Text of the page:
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Now Thrive the Armorers
Now Thrive the Armorers

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Now Thrive the Armorers

Arms and Armor in Shakespeare

D. Mytens. Henry Wriothesley, Third Earl of Southampton. Painting, after 1620

Fingered gauntlet of Prince Philip of Spain (1527-1598)

Curator: Jeffrey Forgeng (Higgins Amory Museum), with Bettina Smith (Folger Shakespeare Library)


Arms and armor feature prominently in Shakespeare’s plays, as emblems of identity, as objects of display, and as implements of conflict. The clash of swords, the clank of armor, the roar of cannon reverberate through the texts, heightening the urgency, tension, and drama during critical scenes. The role of armor was undergoing a complex transition in Shakespeare’s day. The production of plate armor was at its peak, yet soldiers were shedding their armor on campaign. Firearms were increasingly dominant on the battlefield, and it was becoming impossible to wear armor heavy enough to stop a musketball. Those in power scrambled to ensure production of the new gunpowder weapons, while lamenting the resulting decline of traditional chivalric values. Armies once led by armored knights now looked more like modern military bureaucracies. In civilian life, private duels and armed insurrections were seen as serious threats to social stability. Yet in reality, state power and popular opinion were together undermining the private use of violence that had once been accepted as a birthright of the medieval warrior aristocracy.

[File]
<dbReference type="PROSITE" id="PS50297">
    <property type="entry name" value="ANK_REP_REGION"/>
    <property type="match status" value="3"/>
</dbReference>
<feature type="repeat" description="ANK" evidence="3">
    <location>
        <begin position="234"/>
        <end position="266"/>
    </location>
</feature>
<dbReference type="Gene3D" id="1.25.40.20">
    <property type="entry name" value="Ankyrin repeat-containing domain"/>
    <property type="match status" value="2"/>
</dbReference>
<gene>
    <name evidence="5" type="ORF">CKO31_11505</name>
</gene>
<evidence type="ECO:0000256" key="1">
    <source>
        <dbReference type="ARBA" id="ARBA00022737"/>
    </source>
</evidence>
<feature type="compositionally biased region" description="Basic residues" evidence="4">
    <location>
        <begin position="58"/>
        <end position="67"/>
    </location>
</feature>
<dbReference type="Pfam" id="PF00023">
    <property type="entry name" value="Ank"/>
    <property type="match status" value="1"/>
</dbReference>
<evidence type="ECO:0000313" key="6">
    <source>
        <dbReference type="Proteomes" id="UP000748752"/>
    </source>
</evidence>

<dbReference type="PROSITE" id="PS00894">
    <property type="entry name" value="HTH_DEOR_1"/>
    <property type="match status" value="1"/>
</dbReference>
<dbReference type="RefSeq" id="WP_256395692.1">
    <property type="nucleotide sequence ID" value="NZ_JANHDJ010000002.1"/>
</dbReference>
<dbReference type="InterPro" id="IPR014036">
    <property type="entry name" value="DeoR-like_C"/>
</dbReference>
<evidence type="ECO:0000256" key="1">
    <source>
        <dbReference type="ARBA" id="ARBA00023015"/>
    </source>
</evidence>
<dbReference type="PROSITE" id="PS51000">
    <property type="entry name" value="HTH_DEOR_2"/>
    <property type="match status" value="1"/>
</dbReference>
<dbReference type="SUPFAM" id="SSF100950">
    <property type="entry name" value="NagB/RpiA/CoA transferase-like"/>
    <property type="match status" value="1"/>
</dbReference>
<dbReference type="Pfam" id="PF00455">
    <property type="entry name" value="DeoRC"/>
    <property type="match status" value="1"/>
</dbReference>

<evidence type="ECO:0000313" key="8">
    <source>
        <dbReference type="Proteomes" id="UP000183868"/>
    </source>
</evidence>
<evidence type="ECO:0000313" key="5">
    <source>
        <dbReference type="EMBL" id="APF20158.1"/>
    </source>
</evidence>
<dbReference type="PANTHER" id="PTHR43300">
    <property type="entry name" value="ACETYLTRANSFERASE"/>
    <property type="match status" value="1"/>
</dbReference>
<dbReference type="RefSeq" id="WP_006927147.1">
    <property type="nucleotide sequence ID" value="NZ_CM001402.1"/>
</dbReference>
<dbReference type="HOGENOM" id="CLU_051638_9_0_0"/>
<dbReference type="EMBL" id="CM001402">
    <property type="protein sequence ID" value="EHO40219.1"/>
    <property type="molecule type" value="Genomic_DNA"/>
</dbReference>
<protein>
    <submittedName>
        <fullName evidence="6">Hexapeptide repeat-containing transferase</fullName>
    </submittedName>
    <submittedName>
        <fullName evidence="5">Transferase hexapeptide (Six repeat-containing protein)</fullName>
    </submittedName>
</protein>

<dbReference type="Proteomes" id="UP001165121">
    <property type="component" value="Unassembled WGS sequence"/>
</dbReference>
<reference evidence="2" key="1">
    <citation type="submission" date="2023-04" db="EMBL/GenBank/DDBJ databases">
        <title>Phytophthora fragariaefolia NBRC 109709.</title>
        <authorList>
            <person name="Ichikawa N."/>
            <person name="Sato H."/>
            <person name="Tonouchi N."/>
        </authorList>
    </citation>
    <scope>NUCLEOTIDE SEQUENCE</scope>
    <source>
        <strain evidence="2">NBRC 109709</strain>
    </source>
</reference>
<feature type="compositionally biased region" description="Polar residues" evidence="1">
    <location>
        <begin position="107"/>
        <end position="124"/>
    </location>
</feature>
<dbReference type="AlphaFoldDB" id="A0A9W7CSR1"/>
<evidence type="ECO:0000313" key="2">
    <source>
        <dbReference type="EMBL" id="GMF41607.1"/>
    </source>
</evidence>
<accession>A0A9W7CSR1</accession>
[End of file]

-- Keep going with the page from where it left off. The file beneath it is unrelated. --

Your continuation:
Including books from the Folger collection, this exhibition features a large selection of some of the most important arms and armor from the Higgins Armory Museum in Worcester, Massachusetts. Together they capture an era in which the nature of warfare was rapidly changing yet the chivalric ideal still retained a powerful hold on the Renaissance imagination.


Next »
  Exhibition Highlights

Rites Of Knighthood: Richard II

Now Thrive The Armorers: Henry V

Draw If You Be Men: Romeo And Juliet

To See A Good Armor: The Armorer's Craft

Brave New World: The Tempest

Imagining Some Fear: A Midsummer Night's Dream

Our Legions Are Brim Full: Julius Caesar

'Tis The Soldier's Life: Othello

Armed at Point Exactly: Hamlet


Dates and Times:

June 5–September 6, 2008

10am–5pm Monday–Saturday



Great Hall


Questions? Comments?

Contact us at exhibitions@folger.edu

Arms and Armor in Shakespeare podcast

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